February is Black History Month. Throughout the country, there are rich opportunities to learn more about African-American history in the United States, and about African-American culture. Traveling Moms have been there – and we’ve brought back tips to help you plan your own family visit.
Whether you are in the South, the Midwest, the northeast, or elsewhere in the U.S., your family has many opportunities to learn more about African-American history, especially during Black History Month.
Black History in the South
The mission of the Martin Luther King Jr. Center in Atlanta, Georgia is both to educate and inspire nonviolent efforts for social change. In Savannah, Georgia, your family can visit the King-Tisdell Cottage, a cultural museum of African-American arts and crafts; the African-American Center for the Arts, located in Georgia’s oldest continuous school for Black people; and the African Baptist Church, once a stop on the Underground Railroad, all part of the Black Heritage Tour in Savannah, Georgia.
South Carolina offers the rich cultural history of African and Caribbean people in this country, including the Gullah people directly descended from African slaves.
Free in Ft. Lauderdale, Florida is the African-American Research Library and Cultural Center. In St. Augustine, Florida is the Historic Excelsior School, built in 1925 as the first public high school for blacks in St. Augustine, and now a museum of African-American history.
Selma to Montgomery Historical Trail in Alabama is a 54-mile trail follows the historic voting rights march that was the subject of the movie Selma, from the Brown Chapel A.M.E. Church in Selma, across the Edmond Pettus Bridge.
Free in Knoxville is the Beck Cultural Exchange Center, featuring African American history in Tennessee from the late 1800’s to present through photographs, newspapers, biographies, audio and video, books and artwork. Free in Charleston, West Virginia is Heritage Towers, the African American Cultural Center.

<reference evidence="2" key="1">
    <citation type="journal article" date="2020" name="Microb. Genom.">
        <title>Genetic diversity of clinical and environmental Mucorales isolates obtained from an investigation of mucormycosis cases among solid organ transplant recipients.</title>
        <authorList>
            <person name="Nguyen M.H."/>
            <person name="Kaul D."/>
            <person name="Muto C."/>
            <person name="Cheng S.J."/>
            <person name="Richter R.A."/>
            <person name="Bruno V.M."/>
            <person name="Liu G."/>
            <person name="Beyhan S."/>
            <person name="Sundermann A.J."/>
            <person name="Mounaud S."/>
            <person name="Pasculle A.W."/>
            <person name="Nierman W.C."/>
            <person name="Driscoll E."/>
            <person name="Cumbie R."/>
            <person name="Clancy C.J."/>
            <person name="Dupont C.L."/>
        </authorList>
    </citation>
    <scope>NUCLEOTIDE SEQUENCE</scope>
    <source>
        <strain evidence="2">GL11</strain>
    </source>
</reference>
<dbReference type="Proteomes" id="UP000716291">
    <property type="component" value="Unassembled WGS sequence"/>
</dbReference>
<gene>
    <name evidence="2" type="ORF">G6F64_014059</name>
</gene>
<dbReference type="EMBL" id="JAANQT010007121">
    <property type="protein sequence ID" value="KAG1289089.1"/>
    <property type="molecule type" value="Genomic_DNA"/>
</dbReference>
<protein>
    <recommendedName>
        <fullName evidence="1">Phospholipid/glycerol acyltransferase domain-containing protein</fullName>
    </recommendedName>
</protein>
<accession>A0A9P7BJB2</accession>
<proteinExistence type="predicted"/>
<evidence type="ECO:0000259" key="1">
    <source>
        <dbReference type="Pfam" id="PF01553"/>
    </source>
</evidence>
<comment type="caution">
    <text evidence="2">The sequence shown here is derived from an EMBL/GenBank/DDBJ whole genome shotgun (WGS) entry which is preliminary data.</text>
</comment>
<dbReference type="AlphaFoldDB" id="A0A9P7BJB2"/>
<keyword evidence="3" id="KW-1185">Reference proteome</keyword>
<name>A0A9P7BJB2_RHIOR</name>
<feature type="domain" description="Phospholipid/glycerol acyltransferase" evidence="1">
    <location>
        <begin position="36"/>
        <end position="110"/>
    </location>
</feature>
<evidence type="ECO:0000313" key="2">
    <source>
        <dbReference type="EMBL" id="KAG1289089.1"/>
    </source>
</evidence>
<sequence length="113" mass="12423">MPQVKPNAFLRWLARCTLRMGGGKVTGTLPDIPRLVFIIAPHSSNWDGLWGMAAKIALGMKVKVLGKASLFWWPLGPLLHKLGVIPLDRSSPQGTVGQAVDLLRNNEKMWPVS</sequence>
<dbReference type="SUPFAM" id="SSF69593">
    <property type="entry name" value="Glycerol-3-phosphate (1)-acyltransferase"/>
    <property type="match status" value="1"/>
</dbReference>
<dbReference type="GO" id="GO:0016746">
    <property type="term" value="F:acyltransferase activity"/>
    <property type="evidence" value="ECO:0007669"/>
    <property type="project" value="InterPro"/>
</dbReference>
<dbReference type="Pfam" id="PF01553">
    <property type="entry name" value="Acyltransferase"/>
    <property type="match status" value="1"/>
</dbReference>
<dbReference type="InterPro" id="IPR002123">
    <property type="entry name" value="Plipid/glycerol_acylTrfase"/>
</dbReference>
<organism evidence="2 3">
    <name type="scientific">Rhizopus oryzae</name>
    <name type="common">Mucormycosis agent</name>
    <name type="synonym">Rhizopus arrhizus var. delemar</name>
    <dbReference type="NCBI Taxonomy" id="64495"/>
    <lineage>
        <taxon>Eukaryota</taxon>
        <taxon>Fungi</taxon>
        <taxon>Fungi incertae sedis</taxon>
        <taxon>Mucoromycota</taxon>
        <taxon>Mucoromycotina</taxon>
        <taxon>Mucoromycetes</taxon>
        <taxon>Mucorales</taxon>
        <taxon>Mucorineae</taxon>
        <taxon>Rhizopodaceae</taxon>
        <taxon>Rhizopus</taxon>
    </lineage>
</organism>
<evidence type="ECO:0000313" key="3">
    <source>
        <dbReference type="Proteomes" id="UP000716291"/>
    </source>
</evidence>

In southwest Georgia, Christine Tibbets, Blended Family Mom recommends visiting the Jack Hadley Black History Museum, for photographs, letters, posters, banners and other artifacts detailing regional and national African American history, artists, sports stars and musicians.
Black History in the Midwest
Foodie Traveling Mom Megy Karydes recommends visiting the DuSable Museum in Chicago, the oldest independent African-American history museum in the country, with both permanent and rotating exhibits. DuSable offers free admission to some.
While not the right experience for most families, TravelingMom Editor Cindy Richards learned a lot from visiting an Indiana living history museum that, for 90-minutes, lets visitors experience aspects of the brutalized life of an enslaved person. Each November and April, Conner Prairie, northeast of Indianapolis, runs the “Follow the North Star” living history program. “When it was over, both my husband and I said we were glad our kids weren’t there. It was tough enough for each of us to hear the other being berated.”
Black History in the Northeast
You know Philadelphia for its colonial history. But did you know Philadelphia was a hotbed of anti-slavery activity before the Civil War? Abolitionists, including both men and women, African-Americans and whites, often Quakers, worked together and separately to oppose slavery. Some took direct action to aid escaping slaves in the secret organization called the Underground Railroad, says Philadelphia TravelingMom Sarah Ricks. In Philadelphia, your family can visit historical markers pointing out key abolitionist locations and the permanent exhibit at the African-American Museum.
One Philadelphia place where anti-slavery activity took place was the Johnson House, home to generations of the Johnson family, all Quakers. The Johnson House is open each week for excellent docent-led tours of about 45-minutes.
Foodie TravelingMom Megy Karydes says families up to a 90-minute walking tour of the Boston Freedom Trail will enjoy a “tales of intrigue and bravery, poetry and defiance by black Bostonians” during the Revolutionary War era, all led by costumed guides.
Beginning in 1895, Black entrepreneurs Peter Lane and Anna Louise James operated a pharmacy and ice cream parlor, which you can visit today in Old Saybrook, Connecticut, says Angela Tiffin, History Buff TravelingMom.
In Washington, DC, your family can visit the Mary Bethune Council House, headquarters and home to the founder of the National Council of Negro Women, a child of former slaves who worked to advance the interests of African-American women. This historic home is recommended by Angela Tiffin, History Buff TravelingMom.
Has your family explored African-American history sites? Tell us about it in the comments.